Here is the final installment of my Second Read Along! I’m sad it’s over, but I’ve really enjoyed the ride. The book this time was ‘The Space Between Us’ by Thrity Umrigar which was very different from our last choice, but a great book for discussion. You can look at all of our posts on the hub page. I hope to have a new one start in January so keep on eye here if you think this is something you’d like to do in the future. Here we go!
Question from Ashlee: In chapter 24, Sera comments that women live for so much more than themselves and men can take more risks because they always have suicide as an option. This comment caught me off guard. How did you ladies take this?
I didn’t like this comment and at the same time understood it. Women are hardwired to be caretakers; we want to help stray puppies and play with orphans. These feelings are only magnified for our families, especially children. Women live for their children and while many men do as well, it’s not as natural for some of them. I think Sera’s point is that a man is more likely to see suicide as an option because he doesn’t see as much duty to those around him whereas a woman wouldn’t consider it because she would be scared of what would happen to her family if she weren’t around.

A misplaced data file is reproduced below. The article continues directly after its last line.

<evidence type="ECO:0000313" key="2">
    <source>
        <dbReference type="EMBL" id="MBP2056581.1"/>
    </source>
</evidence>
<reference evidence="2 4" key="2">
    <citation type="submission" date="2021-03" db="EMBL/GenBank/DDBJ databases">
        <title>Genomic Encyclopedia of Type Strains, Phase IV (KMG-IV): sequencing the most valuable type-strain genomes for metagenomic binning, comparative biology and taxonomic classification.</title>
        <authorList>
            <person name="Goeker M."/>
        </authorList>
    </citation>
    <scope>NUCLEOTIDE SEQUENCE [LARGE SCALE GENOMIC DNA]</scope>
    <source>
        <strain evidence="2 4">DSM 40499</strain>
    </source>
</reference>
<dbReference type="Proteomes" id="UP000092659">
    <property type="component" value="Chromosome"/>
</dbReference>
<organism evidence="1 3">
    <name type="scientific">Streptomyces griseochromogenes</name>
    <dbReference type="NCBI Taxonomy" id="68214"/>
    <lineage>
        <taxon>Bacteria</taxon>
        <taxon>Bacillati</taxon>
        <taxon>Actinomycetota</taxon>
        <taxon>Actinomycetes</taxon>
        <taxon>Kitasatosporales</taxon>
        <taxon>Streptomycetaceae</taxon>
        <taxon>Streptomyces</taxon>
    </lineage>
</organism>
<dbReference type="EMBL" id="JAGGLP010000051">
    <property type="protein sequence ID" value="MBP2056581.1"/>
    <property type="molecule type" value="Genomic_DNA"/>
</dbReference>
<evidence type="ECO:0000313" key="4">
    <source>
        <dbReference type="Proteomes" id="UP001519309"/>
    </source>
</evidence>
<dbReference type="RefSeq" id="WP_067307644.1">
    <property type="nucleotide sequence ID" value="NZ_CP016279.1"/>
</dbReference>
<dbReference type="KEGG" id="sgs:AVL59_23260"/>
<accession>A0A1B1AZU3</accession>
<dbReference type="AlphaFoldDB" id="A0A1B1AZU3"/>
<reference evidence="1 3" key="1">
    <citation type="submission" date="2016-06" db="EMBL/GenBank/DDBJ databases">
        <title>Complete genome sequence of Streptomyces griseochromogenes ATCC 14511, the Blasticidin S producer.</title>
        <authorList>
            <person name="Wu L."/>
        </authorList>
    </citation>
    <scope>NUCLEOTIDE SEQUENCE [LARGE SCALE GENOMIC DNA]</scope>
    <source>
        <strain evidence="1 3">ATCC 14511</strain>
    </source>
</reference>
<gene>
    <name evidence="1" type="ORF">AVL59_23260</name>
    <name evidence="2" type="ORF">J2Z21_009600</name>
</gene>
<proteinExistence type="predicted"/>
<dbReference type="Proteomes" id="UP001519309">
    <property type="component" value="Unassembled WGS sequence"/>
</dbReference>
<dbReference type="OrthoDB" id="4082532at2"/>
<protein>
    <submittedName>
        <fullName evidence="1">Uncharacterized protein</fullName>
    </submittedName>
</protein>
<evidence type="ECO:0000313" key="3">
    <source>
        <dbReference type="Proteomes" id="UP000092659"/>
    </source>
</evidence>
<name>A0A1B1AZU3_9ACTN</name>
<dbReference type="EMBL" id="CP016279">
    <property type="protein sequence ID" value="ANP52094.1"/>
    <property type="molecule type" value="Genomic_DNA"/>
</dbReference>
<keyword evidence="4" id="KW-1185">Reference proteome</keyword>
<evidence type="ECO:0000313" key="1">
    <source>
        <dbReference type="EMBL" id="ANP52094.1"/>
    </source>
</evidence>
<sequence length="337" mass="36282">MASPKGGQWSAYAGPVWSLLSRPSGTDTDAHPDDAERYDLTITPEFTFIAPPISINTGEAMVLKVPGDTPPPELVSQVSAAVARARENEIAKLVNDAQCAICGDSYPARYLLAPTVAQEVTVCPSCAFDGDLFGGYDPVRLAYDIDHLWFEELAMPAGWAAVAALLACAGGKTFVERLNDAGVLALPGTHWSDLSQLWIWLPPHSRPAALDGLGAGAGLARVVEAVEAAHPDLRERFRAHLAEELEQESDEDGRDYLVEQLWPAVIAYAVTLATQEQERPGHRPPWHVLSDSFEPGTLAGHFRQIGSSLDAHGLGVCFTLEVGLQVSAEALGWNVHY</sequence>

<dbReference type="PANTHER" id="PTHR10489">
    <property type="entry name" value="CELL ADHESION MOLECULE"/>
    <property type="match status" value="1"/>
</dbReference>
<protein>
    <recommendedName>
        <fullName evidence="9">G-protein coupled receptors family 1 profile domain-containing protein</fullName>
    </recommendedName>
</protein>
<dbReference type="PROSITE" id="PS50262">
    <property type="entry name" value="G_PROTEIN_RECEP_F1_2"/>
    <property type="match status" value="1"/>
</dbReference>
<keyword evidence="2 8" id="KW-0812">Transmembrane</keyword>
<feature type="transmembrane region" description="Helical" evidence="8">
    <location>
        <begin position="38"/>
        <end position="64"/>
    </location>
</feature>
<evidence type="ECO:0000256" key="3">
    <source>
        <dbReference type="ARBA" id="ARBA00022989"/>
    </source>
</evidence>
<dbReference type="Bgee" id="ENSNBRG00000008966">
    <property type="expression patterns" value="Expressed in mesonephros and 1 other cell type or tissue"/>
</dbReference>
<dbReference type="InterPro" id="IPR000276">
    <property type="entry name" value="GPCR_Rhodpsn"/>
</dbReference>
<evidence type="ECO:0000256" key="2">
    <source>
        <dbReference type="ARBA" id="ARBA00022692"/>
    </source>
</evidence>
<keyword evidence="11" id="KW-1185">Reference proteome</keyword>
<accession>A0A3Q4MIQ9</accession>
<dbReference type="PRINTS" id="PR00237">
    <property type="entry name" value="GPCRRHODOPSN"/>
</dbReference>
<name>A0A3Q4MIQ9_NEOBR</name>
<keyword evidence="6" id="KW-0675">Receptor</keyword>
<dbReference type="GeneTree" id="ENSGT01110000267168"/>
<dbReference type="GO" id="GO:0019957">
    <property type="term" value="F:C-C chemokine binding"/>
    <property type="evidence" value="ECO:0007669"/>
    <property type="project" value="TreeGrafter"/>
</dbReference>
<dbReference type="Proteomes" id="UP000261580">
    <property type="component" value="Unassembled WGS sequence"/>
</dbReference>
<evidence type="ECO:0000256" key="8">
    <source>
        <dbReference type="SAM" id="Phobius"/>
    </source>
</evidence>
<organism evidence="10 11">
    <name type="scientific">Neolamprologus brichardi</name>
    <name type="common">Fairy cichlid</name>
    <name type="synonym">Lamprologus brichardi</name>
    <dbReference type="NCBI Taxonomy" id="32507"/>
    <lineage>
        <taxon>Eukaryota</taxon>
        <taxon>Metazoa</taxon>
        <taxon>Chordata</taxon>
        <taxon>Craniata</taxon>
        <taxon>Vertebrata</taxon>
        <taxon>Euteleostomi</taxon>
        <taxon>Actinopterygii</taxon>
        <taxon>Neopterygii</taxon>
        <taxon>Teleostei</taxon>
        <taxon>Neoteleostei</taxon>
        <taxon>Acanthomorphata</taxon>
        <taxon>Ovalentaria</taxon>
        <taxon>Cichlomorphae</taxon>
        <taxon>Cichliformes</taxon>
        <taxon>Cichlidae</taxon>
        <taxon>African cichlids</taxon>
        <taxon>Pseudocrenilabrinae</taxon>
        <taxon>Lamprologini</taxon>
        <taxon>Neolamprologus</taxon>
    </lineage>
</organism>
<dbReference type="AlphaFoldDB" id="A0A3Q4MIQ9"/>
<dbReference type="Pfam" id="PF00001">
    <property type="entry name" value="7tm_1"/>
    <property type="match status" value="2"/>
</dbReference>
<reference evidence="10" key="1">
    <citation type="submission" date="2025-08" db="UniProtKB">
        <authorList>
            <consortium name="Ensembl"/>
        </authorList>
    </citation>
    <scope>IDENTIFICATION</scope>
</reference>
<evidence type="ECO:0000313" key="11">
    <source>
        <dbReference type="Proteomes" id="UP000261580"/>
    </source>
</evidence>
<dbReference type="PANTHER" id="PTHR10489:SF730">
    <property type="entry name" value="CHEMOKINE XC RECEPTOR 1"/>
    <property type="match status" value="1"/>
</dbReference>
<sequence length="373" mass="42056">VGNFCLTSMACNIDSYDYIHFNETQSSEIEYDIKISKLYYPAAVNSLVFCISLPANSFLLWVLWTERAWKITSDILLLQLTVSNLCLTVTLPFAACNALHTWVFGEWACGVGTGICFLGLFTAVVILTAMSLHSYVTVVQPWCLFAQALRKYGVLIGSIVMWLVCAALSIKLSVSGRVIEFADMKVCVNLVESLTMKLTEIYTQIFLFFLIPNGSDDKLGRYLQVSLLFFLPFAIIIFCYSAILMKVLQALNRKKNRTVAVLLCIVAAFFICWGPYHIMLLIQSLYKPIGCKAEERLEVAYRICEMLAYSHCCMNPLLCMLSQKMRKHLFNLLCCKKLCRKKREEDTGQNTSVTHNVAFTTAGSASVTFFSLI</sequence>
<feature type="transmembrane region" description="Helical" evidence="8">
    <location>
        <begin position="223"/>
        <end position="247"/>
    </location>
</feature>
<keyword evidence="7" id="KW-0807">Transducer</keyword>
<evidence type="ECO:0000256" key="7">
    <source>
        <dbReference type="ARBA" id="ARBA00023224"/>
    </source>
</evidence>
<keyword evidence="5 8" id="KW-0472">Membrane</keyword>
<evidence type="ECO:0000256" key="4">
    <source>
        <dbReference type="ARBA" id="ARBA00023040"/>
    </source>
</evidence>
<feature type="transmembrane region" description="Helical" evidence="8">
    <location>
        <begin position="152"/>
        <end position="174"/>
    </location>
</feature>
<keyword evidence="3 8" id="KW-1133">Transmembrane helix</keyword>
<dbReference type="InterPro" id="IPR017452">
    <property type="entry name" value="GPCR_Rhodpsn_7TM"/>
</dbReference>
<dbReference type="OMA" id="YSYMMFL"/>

Question from Claudia: “Will Serabai ever be able to forget those words, to bury them under the protective layers of forgetfulness and denial?” More secrets! I cannot help but wonder what Sera will do now that she has discovered the truth behind Viraf’s cruel undertaking on Maya. What do you think is the “right” thing to do? As a mother, friend, sister, daughter, would you open up about the truth on something as unsettling as this?
I’m still wondering if Sera believed Bhima’s story about Viraf. I’d like to think she completely believed her and knows that her son-in-law is a sorry excuse for a man. I’d like to think she knows Bhima better than anyone else and knows that she’d never lie or steal. However, I’m afraid that she’s been conditioned by those around her to distrust her friendship. her neighbors and friends have been telling her that she can’t trust Bhima because, in the end, she can turn on Sera, stealing and killing if she needs to. I think it’s easier for Sera to believe Viraf. It fits in more with her friend’s ideal and keeps her family together. By simply rejecting the words of her servant, she doesn’t disgrace her son-in-law and saves her daughter from loads of pain. I think this will always haunt Sera but it’s something she’ll have to live with.
What a wonderful book! I won’t write a full summary of it because I think it’s been discussed enough here, but I’m so glad I got to read this title with these two wonderful ladies. I’ll be announcing the next read-along after my semester ends next week. I’m not really able to think of anything else until then.
Until next time, write on.